Four years ago, Sanchez was experiencing intense neck pain. My holistic veterinarian doesn’t have x-ray machines, so I took him to a neighboring clinic that does. I was told he would need to be sedated unless he could lay completely still on his back for the x-ray. Not only was this a clinic that was new for him, but the veterinarian didn’t exactly have a calming presence. And, I wasn’t allowed to go into the x-ray room with Sanchez.
Fortunately, I had Through a Dog’s Ear downloaded on my iPhone. So, I asked if I could send in Sanchez’s calming music with him on my phone. The vet gave me a strange look, and then said, “well…. ok.” About 10 minutes later, he walked Sanchez out of the x-ray room and said, “We’re done. No need to sedate, he laid still and listened to the music. By the way, what is that magical music anyhow?”
I then realized the need for portable calming canine music and that experience planted the seed for iCalmDog. The clinically tested music in CD format was already calming hundreds of thousands of dogs at home and in shelters. What if dogs had a device that played their own music and could be taken anywhere? After all, people listen to their music on their mobile devices. What if Buster had his own specialized music on a player designed for him… sort of like an iPawd for dogs?
It turned out Sanchez was diagnosed with a slipped disc in his neck. Fortunately, he responded very well to acupuncture treatment, and it literally saved his life. Little did I know then how much I would need him to lay still during treatment. Taking iCalmDog to the vet clinic became a routine for us. Well, until my vet supplied iCalmDogs in all of her treatment rooms, so I didn’t need to bring my own.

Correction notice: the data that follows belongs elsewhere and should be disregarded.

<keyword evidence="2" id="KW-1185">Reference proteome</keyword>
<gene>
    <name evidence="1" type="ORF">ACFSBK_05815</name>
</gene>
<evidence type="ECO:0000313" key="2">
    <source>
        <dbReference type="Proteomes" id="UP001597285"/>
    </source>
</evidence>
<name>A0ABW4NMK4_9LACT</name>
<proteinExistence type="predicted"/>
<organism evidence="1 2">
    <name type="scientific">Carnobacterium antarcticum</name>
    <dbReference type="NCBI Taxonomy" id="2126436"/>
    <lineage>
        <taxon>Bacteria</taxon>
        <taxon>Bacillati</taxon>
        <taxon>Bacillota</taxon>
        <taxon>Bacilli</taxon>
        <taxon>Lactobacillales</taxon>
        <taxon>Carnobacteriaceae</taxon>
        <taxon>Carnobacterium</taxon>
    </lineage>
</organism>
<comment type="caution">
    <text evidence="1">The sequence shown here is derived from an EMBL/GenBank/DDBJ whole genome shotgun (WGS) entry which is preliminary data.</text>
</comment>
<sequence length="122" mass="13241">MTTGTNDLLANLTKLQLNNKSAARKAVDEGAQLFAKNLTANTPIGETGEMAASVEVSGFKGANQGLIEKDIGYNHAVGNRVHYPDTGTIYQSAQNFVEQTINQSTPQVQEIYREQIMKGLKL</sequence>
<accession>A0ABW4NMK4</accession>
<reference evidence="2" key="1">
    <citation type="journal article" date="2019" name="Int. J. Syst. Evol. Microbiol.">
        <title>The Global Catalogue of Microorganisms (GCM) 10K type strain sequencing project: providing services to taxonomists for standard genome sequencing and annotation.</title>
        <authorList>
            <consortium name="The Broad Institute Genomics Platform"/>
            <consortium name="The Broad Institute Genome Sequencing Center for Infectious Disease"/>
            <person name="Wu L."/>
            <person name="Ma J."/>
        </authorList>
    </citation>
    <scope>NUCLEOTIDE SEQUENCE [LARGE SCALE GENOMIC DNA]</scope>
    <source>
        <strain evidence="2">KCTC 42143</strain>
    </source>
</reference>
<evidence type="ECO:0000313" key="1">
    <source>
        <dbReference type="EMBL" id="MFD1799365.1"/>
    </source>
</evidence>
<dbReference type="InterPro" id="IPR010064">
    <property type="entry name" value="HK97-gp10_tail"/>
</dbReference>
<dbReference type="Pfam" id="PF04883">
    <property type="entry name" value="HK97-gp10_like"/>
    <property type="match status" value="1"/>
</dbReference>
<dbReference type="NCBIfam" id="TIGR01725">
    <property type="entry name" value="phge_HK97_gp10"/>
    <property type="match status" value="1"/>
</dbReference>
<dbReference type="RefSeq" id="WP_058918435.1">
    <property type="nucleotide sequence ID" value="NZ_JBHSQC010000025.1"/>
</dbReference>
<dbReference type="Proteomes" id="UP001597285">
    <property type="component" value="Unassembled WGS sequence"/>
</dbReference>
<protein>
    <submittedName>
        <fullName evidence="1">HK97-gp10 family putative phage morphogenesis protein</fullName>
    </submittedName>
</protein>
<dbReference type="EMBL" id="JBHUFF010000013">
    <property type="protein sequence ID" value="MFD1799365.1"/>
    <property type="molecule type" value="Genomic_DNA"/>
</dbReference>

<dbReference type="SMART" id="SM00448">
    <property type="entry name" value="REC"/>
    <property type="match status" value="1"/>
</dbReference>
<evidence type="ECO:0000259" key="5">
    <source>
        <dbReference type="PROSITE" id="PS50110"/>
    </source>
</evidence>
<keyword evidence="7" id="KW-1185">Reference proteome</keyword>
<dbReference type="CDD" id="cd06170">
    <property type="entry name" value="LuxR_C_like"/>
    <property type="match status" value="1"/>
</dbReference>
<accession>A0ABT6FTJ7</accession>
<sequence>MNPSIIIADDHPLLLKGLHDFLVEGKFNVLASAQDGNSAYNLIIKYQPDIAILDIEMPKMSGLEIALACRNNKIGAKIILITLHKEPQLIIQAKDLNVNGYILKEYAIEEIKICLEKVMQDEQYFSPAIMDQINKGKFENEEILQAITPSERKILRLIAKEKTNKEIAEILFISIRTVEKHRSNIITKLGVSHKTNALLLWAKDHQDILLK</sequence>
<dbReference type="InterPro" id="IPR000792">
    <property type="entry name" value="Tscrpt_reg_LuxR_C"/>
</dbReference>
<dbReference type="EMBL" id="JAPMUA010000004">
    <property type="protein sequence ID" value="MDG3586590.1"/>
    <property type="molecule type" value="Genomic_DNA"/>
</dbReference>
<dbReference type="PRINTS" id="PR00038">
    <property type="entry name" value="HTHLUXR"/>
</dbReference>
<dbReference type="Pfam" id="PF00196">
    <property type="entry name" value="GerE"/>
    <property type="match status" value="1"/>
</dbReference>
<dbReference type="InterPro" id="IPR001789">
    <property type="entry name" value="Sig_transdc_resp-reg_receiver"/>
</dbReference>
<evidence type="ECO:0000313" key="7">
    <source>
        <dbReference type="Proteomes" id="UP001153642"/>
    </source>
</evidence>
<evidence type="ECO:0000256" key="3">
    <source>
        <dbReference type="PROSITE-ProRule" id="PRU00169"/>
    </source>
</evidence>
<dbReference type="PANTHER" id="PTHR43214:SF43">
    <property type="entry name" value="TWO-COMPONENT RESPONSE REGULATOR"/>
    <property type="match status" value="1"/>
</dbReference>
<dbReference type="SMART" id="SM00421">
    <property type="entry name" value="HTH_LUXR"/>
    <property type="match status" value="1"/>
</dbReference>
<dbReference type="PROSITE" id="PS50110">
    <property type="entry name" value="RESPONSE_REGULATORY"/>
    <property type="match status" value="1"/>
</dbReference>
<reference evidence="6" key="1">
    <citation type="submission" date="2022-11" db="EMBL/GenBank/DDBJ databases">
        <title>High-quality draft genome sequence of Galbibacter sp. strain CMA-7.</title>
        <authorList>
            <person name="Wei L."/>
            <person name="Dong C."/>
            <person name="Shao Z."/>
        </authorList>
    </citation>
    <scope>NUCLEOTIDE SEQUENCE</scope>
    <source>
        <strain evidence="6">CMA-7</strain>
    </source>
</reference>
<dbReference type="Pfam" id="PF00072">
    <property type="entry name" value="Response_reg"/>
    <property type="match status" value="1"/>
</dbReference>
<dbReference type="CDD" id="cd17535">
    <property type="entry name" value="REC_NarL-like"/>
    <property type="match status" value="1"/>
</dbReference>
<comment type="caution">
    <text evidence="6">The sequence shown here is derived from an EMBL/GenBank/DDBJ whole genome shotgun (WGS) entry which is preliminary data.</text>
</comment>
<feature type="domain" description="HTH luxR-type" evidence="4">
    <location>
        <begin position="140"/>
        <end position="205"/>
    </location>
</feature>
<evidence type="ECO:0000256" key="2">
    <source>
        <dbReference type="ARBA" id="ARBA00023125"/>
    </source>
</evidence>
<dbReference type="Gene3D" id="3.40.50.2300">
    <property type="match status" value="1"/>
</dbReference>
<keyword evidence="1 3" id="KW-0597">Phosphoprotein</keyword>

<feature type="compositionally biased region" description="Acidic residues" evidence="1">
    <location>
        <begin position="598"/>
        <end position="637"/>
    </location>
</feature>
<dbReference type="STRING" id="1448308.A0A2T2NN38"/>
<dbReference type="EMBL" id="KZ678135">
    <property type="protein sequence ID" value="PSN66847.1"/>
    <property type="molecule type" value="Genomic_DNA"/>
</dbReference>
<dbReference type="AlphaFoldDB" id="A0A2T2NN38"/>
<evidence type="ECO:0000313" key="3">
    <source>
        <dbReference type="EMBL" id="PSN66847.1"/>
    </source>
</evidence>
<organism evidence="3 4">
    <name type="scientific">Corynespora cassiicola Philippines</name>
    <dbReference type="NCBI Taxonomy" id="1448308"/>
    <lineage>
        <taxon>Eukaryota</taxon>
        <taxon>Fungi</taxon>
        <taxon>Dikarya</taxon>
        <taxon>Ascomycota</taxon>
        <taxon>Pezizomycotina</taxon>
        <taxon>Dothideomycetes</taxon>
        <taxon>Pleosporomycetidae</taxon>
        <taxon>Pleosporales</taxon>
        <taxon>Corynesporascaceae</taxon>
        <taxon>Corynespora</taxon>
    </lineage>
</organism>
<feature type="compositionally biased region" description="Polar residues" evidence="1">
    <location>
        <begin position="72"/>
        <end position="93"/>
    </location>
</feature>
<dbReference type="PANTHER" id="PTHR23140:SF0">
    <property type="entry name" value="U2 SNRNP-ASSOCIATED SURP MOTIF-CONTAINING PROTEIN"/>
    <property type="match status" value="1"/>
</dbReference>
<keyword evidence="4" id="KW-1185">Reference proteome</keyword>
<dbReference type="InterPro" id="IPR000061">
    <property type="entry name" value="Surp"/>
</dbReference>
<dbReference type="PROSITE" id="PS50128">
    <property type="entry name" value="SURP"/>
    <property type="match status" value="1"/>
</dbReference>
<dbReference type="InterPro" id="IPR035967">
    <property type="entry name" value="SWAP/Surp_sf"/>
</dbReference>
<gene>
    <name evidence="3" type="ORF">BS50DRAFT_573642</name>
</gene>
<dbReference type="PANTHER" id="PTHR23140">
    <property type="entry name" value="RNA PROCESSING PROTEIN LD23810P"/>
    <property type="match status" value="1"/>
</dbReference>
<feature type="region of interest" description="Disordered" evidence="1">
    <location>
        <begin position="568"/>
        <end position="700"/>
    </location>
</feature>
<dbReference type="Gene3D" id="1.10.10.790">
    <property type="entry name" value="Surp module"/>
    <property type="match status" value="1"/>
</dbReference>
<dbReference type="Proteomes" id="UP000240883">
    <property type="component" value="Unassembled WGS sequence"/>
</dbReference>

More recently, Sanchez was recovering from E. coli. It was really touch-and-go for awhile, and I feared I was going to lose him. During that time, I was giving him subcutaneous fluids daily, cooking all his meals, and trying to never leave home alone. I was worried sick. My 13 and 1/2 year old Labrador seemed suddenly very old and frail. For a 3-week period, I was playing his favorite calming music, Elderly Canine on his iCalmDog almost around the clock. The soothing sound tracks were such a comfort to us both, I’m not sure who it helped more. And while he wasn’t up for his nightly bonding time through training, we shared some very tender moments together listening to music.
I’ll never know the full impact of music in his healing process, I’m just so grateful that Sanchez is just about back to his normal old self. And while we’re again training every night with yummy treats, we’ve also been enjoying some cuddle time together in the evenings while listening to his favorite music.
Has music helped heal your dog (or you)? Thanks for sharing your experiences in a comment below.
(Aside note: I can’t tell you how rewarding it is to walk into a very quiet vet clinic, see calm pets, and hear nothing except music especially designed for dogs and cats. I gave up my concert career to create music for our beloved 4-leggeds, and this is one of the ways I’m reminded that it was worth it.)